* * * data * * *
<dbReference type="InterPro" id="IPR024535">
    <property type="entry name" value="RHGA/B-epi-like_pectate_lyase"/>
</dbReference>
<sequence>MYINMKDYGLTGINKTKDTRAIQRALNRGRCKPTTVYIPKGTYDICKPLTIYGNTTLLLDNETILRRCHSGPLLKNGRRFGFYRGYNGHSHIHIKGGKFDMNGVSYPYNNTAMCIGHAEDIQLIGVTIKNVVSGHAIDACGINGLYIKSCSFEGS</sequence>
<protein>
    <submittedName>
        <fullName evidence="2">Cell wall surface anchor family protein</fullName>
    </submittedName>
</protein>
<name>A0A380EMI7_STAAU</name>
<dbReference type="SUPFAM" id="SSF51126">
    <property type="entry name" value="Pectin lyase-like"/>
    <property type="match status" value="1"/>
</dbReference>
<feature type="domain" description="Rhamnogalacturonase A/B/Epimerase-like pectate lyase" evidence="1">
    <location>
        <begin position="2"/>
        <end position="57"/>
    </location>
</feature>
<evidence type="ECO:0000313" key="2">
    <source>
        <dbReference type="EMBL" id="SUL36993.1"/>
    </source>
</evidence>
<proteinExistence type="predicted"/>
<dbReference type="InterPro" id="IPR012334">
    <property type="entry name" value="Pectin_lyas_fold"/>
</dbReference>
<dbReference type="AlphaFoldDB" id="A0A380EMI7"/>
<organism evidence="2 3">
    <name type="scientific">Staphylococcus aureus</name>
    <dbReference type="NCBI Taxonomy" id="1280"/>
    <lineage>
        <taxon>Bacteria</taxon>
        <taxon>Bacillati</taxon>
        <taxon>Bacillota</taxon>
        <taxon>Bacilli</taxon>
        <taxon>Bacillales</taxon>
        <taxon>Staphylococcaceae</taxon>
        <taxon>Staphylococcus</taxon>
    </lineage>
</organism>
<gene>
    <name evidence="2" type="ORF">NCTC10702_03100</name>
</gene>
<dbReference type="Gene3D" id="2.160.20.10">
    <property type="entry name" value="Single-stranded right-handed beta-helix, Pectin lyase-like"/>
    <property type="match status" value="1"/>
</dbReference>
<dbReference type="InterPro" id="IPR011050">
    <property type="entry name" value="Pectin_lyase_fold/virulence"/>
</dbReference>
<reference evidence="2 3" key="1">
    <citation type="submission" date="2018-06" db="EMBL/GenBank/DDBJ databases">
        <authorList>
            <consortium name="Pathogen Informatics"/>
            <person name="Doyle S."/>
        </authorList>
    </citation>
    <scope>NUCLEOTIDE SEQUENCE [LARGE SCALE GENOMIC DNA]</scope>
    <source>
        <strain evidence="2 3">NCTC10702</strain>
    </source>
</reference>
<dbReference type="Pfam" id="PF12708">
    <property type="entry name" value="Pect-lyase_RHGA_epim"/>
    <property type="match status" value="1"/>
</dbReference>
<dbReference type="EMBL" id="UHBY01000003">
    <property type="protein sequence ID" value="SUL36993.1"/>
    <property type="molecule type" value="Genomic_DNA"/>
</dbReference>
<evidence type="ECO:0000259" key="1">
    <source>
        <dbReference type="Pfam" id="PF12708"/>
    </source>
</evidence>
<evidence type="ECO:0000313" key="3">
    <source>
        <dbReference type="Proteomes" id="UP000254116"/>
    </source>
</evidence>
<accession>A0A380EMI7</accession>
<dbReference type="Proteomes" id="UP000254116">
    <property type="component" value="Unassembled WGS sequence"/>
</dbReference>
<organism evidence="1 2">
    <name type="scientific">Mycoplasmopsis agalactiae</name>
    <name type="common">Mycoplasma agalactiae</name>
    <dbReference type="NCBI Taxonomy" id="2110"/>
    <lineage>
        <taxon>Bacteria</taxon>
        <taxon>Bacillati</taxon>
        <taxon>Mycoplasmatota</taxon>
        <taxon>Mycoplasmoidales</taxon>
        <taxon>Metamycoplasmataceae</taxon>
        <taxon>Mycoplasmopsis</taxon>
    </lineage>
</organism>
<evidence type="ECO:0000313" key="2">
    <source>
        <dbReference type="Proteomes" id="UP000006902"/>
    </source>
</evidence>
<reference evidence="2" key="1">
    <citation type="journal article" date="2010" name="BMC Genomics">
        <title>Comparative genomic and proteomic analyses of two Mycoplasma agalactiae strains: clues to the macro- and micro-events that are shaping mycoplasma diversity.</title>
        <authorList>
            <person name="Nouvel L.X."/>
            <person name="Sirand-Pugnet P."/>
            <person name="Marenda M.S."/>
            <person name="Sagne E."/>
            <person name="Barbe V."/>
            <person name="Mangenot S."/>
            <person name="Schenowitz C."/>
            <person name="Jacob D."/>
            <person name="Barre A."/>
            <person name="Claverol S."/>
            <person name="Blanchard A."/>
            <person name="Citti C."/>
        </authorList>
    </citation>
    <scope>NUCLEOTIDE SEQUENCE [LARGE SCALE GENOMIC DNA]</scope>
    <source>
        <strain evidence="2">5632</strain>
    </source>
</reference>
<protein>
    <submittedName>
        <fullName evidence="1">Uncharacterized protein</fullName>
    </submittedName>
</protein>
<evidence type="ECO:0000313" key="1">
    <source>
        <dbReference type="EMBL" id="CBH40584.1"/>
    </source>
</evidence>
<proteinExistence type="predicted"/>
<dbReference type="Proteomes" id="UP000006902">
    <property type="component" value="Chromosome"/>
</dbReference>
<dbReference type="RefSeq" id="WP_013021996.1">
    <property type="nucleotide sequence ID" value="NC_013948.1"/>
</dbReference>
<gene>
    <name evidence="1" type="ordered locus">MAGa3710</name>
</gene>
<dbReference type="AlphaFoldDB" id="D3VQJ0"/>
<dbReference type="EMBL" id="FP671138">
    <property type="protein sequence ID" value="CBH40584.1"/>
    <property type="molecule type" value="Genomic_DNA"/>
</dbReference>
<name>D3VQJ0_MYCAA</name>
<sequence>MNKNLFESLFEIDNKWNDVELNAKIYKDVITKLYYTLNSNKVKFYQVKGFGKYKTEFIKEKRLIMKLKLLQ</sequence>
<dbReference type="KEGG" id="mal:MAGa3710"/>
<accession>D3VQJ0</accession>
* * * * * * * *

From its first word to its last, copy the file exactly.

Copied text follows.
<dbReference type="InterPro" id="IPR024535">
    <property type="entry name" value="RHGA/B-epi-like_pectate_lyase"/>
</dbReference>
<sequence>MYINMKDYGLTGINKTKDTRAIQRALNRGRCKPTTVYIPKGTYDICKPLTIYGNTTLLLDNETILRRCHSGPLLKNGRRFGFYRGYNGHSHIHIKGGKFDMNGVSYPYNNTAMCIGHAEDIQLIGVTIKNVVSGHAIDACGINGLYIKSCSFEGS</sequence>
<protein>
    <submittedName>
        <fullName evidence="2">Cell wall surface anchor family protein</fullName>
    </submittedName>
</protein>
<name>A0A380EMI7_STAAU</name>
<dbReference type="SUPFAM" id="SSF51126">
    <property type="entry name" value="Pectin lyase-like"/>
    <property type="match status" value="1"/>
</dbReference>
<feature type="domain" description="Rhamnogalacturonase A/B/Epimerase-like pectate lyase" evidence="1">
    <location>
        <begin position="2"/>
        <end position="57"/>
    </location>
</feature>
<evidence type="ECO:0000313" key="2">
    <source>
        <dbReference type="EMBL" id="SUL36993.1"/>
    </source>
</evidence>
<proteinExistence type="predicted"/>
<dbReference type="InterPro" id="IPR012334">
    <property type="entry name" value="Pectin_lyas_fold"/>
</dbReference>
<dbReference type="AlphaFoldDB" id="A0A380EMI7"/>
<organism evidence="2 3">
    <name type="scientific">Staphylococcus aureus</name>
    <dbReference type="NCBI Taxonomy" id="1280"/>
    <lineage>
        <taxon>Bacteria</taxon>
        <taxon>Bacillati</taxon>
        <taxon>Bacillota</taxon>
        <taxon>Bacilli</taxon>
        <taxon>Bacillales</taxon>
        <taxon>Staphylococcaceae</taxon>
        <taxon>Staphylococcus</taxon>
    </lineage>
</organism>
<gene>
    <name evidence="2" type="ORF">NCTC10702_03100</name>
</gene>
<dbReference type="Gene3D" id="2.160.20.10">
    <property type="entry name" value="Single-stranded right-handed beta-helix, Pectin lyase-like"/>
    <property type="match status" value="1"/>
</dbReference>
<dbReference type="InterPro" id="IPR011050">
    <property type="entry name" value="Pectin_lyase_fold/virulence"/>
</dbReference>
<reference evidence="2 3" key="1">
    <citation type="submission" date="2018-06" db="EMBL/GenBank/DDBJ databases">
        <authorList>
            <consortium name="Pathogen Informatics"/>
            <person name="Doyle S."/>
        </authorList>
    </citation>
    <scope>NUCLEOTIDE SEQUENCE [LARGE SCALE GENOMIC DNA]</scope>
    <source>
        <strain evidence="2 3">NCTC10702</strain>
    </source>
</reference>
<dbReference type="Pfam" id="PF12708">
    <property type="entry name" value="Pect-lyase_RHGA_epim"/>
    <property type="match status" value="1"/>
</dbReference>
<dbReference type="EMBL" id="UHBY01000003">
    <property type="protein sequence ID" value="SUL36993.1"/>
    <property type="molecule type" value="Genomic_DNA"/>
</dbReference>
<evidence type="ECO:0000259" key="1">
    <source>
        <dbReference type="Pfam" id="PF12708"/>
    </source>
</evidence>
<evidence type="ECO:0000313" key="3">
    <source>
        <dbReference type="Proteomes" id="UP000254116"/>
    </source>
</evidence>
<accession>A0A380EMI7</accession>
<dbReference type="Proteomes" id="UP000254116">
    <property type="component" value="Unassembled WGS sequence"/>
</dbReference>
<organism evidence="1 2">
    <name type="scientific">Mycoplasmopsis agalactiae</name>
    <name type="common">Mycoplasma agalactiae</name>
    <dbReference type="NCBI Taxonomy" id="2110"/>
    <lineage>
        <taxon>Bacteria</taxon>
        <taxon>Bacillati</taxon>
        <taxon>Mycoplasmatota</taxon>
        <taxon>Mycoplasmoidales</taxon>
        <taxon>Metamycoplasmataceae</taxon>
        <taxon>Mycoplasmopsis</taxon>
    </lineage>
</organism>
<evidence type="ECO:0000313" key="2">
    <source>
        <dbReference type="Proteomes" id="UP000006902"/>
    </source>
</evidence>
<reference evidence="2" key="1">
    <citation type="journal article" date="2010" name="BMC Genomics">
        <title>Comparative genomic and proteomic analyses of two Mycoplasma agalactiae strains: clues to the macro- and micro-events that are shaping mycoplasma diversity.</title>
        <authorList>
            <person name="Nouvel L.X."/>
            <person name="Sirand-Pugnet P."/>
            <person name="Marenda M.S."/>
            <person name="Sagne E."/>
            <person name="Barbe V."/>
            <person name="Mangenot S."/>
            <person name="Schenowitz C."/>
            <person name="Jacob D."/>
            <person name="Barre A."/>
            <person name="Claverol S."/>
            <person name="Blanchard A."/>
            <person name="Citti C."/>
        </authorList>
    </citation>
    <scope>NUCLEOTIDE SEQUENCE [LARGE SCALE GENOMIC DNA]</scope>
    <source>
        <strain evidence="2">5632</strain>
    </source>
</reference>
<protein>
    <submittedName>
        <fullName evidence="1">Uncharacterized protein</fullName>
    </submittedName>
</protein>
<evidence type="ECO:0000313" key="1">
    <source>
        <dbReference type="EMBL" id="CBH40584.1"/>
    </source>
</evidence>
<proteinExistence type="predicted"/>
<dbReference type="Proteomes" id="UP000006902">
    <property type="component" value="Chromosome"/>
</dbReference>
<dbReference type="RefSeq" id="WP_013021996.1">
    <property type="nucleotide sequence ID" value="NC_013948.1"/>
</dbReference>
<gene>
    <name evidence="1" type="ordered locus">MAGa3710</name>
</gene>
<dbReference type="AlphaFoldDB" id="D3VQJ0"/>
<dbReference type="EMBL" id="FP671138">
    <property type="protein sequence ID" value="CBH40584.1"/>
    <property type="molecule type" value="Genomic_DNA"/>
</dbReference>
<name>D3VQJ0_MYCAA</name>
<sequence>MNKNLFESLFEIDNKWNDVELNAKIYKDVITKLYYTLNSNKVKFYQVKGFGKYKTEFIKEKRLIMKLKLLQ</sequence>
<dbReference type="KEGG" id="mal:MAGa3710"/>
<accession>D3VQJ0</accession>